I Only Like Mainstream Games Ironically

As those of you with razor-honed senses may have already deduced, I quite enjoy games; board, card, miniature, roleplay, and video. I enjoy games because they’re fun, and they usually (but not always) stimulate the delicious squishy bits of my brain that would’ve otherwise shrivelled up and perished years ago, but mostly I love games because of the friendships I’ve made and strengthened through them.

I could harp on about the virtues of games for a while, but I won’t (this time). Instead, I’ll bang on about my favourite games that aren’t huge, multi-million dollar names. It’s very easy to get swept away by the glitz and glamour of Wizards of the Coast and White Wolf and Games Workshop and Privateer Press, but some of the best games I’ve played are those that aren’t commonly known.  I know that makes me sound painfully hipsteresque, but swallow back the bile and bear with me.

To show that I’m not biased, I’ll do a mix of game mediums; one board, one card, and one video.


This one’s a bit of a cheat, since Dreamblade is a product of Wizards of the Coast. However, it’s one that’s been condemned to slowly wither and fade away, which is a shame. Dreamblade is a strategy board game in which players are dreamers who battle for control of an area of the dreamworld by summoning freakish creatures dragged from their subconscious.

There are different factions and a wide number of dream-creatures and different strategies that go along with them. Creatures born of Passion have high power but are easily destroyed, Madness creatures teleport all over the board and alter probability, and so on. It doesn’t hurt that the models are, for the most part, jaw-droppingly good; there’s a reason I have a Faceless King on my desk.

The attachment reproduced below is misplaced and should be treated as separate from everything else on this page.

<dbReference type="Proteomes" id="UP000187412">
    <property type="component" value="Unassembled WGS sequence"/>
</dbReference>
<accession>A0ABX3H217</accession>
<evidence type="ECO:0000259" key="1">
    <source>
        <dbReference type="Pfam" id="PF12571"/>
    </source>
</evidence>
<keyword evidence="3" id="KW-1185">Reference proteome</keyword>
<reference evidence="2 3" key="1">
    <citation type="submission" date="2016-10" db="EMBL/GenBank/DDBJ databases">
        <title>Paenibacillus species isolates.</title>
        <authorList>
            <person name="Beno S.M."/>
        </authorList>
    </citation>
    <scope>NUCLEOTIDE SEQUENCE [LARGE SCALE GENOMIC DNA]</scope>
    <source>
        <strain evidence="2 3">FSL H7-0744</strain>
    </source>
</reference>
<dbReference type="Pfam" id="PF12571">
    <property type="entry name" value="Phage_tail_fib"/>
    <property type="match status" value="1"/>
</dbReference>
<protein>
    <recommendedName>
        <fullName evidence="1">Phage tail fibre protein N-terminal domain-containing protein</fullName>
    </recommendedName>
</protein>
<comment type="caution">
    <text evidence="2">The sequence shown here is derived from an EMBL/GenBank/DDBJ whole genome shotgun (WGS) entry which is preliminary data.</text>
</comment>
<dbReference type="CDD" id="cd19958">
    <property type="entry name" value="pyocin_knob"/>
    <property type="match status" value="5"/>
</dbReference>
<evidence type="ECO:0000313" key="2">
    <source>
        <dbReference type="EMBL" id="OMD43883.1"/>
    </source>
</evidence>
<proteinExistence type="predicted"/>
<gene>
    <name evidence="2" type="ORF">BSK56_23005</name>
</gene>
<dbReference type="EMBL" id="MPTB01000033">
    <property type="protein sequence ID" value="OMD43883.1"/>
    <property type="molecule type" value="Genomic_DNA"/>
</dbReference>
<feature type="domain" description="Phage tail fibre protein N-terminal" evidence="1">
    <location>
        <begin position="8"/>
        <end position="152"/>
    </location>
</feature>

If you’re intrigued, you can find an online demo here… http://www.wizards.com/dreamblade/demo/demo.asp

Dreamblade is fairly expensive to get into, which is its major downside. You can only really get the special “blade” dice and battlemap in the starter set (and trust me, you need more than one set of dice), and you’ll need a few booster packs to build up a vaguely decent warband of creatures.

The other major downside is that Dreamblade hasn’t been supported for a a few years, so finding it in game stores can sometimes be a chore, but that’s why God gave us Amazon and eBay…

Despite these setbacks, Dreamblade is still a ridiculously fun and tactical game.

Ninja Burger

That Steve Jackson. What a guy. If there was ever a Geek Pantheon (and there most certainly should be), Steve should definitely be a minor deity at least. He’s responsible for all those old Fighting Fantasy choose-your-adventure books – Warlock of Firetop Mountain, Island of the Lizard King, Talisman of Death, Scorpion Swamp, and so on – and these days his company’s responsible not only for big-name games like Munchkin and GURPS, but for tons of smaller – but equally fun – card and board games.